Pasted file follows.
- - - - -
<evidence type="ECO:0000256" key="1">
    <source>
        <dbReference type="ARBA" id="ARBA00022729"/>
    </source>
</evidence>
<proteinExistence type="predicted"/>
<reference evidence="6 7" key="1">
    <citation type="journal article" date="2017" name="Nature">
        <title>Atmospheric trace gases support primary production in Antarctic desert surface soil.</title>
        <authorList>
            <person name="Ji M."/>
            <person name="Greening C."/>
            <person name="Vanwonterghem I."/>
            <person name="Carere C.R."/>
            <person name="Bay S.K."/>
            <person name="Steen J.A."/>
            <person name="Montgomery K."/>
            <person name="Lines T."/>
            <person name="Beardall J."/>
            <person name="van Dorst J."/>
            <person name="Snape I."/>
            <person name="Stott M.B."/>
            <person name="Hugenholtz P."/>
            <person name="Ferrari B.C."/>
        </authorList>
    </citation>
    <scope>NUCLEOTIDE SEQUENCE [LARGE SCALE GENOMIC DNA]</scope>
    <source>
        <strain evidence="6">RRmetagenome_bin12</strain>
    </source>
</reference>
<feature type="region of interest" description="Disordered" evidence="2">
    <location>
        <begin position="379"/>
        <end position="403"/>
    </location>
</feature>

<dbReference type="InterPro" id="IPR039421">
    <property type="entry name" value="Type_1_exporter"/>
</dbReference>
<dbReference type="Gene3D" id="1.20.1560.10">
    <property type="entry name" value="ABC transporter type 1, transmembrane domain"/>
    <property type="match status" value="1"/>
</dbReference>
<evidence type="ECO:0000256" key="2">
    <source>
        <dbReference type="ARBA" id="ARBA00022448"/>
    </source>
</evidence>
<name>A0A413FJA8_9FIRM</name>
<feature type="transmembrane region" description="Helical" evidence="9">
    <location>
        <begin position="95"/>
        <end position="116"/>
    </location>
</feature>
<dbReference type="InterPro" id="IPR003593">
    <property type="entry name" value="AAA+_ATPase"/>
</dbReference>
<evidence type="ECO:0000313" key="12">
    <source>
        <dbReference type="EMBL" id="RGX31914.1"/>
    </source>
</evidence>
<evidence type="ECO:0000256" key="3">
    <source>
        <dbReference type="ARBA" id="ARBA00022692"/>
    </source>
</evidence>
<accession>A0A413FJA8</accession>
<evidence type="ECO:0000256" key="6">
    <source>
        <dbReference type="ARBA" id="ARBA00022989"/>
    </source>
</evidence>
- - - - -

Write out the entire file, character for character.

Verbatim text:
<evidence type="ECO:0000256" key="1">
    <source>
        <dbReference type="ARBA" id="ARBA00022729"/>
    </source>
</evidence>
<proteinExistence type="predicted"/>
<reference evidence="6 7" key="1">
    <citation type="journal article" date="2017" name="Nature">
        <title>Atmospheric trace gases support primary production in Antarctic desert surface soil.</title>
        <authorList>
            <person name="Ji M."/>
            <person name="Greening C."/>
            <person name="Vanwonterghem I."/>
            <person name="Carere C.R."/>
            <person name="Bay S.K."/>
            <person name="Steen J.A."/>
            <person name="Montgomery K."/>
            <person name="Lines T."/>
            <person name="Beardall J."/>
            <person name="van Dorst J."/>
            <person name="Snape I."/>
            <person name="Stott M.B."/>
            <person name="Hugenholtz P."/>
            <person name="Ferrari B.C."/>
        </authorList>
    </citation>
    <scope>NUCLEOTIDE SEQUENCE [LARGE SCALE GENOMIC DNA]</scope>
    <source>
        <strain evidence="6">RRmetagenome_bin12</strain>
    </source>
</reference>
<feature type="region of interest" description="Disordered" evidence="2">
    <location>
        <begin position="379"/>
        <end position="403"/>
    </location>
</feature>

<dbReference type="InterPro" id="IPR039421">
    <property type="entry name" value="Type_1_exporter"/>
</dbReference>
<dbReference type="Gene3D" id="1.20.1560.10">
    <property type="entry name" value="ABC transporter type 1, transmembrane domain"/>
    <property type="match status" value="1"/>
</dbReference>
<evidence type="ECO:0000256" key="2">
    <source>
        <dbReference type="ARBA" id="ARBA00022448"/>
    </source>
</evidence>
<name>A0A413FJA8_9FIRM</name>
<feature type="transmembrane region" description="Helical" evidence="9">
    <location>
        <begin position="95"/>
        <end position="116"/>
    </location>
</feature>
<dbReference type="InterPro" id="IPR003593">
    <property type="entry name" value="AAA+_ATPase"/>
</dbReference>
<evidence type="ECO:0000313" key="12">
    <source>
        <dbReference type="EMBL" id="RGX31914.1"/>
    </source>
</evidence>
<evidence type="ECO:0000256" key="3">
    <source>
        <dbReference type="ARBA" id="ARBA00022692"/>
    </source>
</evidence>
<accession>A0A413FJA8</accession>
<evidence type="ECO:0000256" key="6">
    <source>
        <dbReference type="ARBA" id="ARBA00022989"/>
    </source>
</evidence>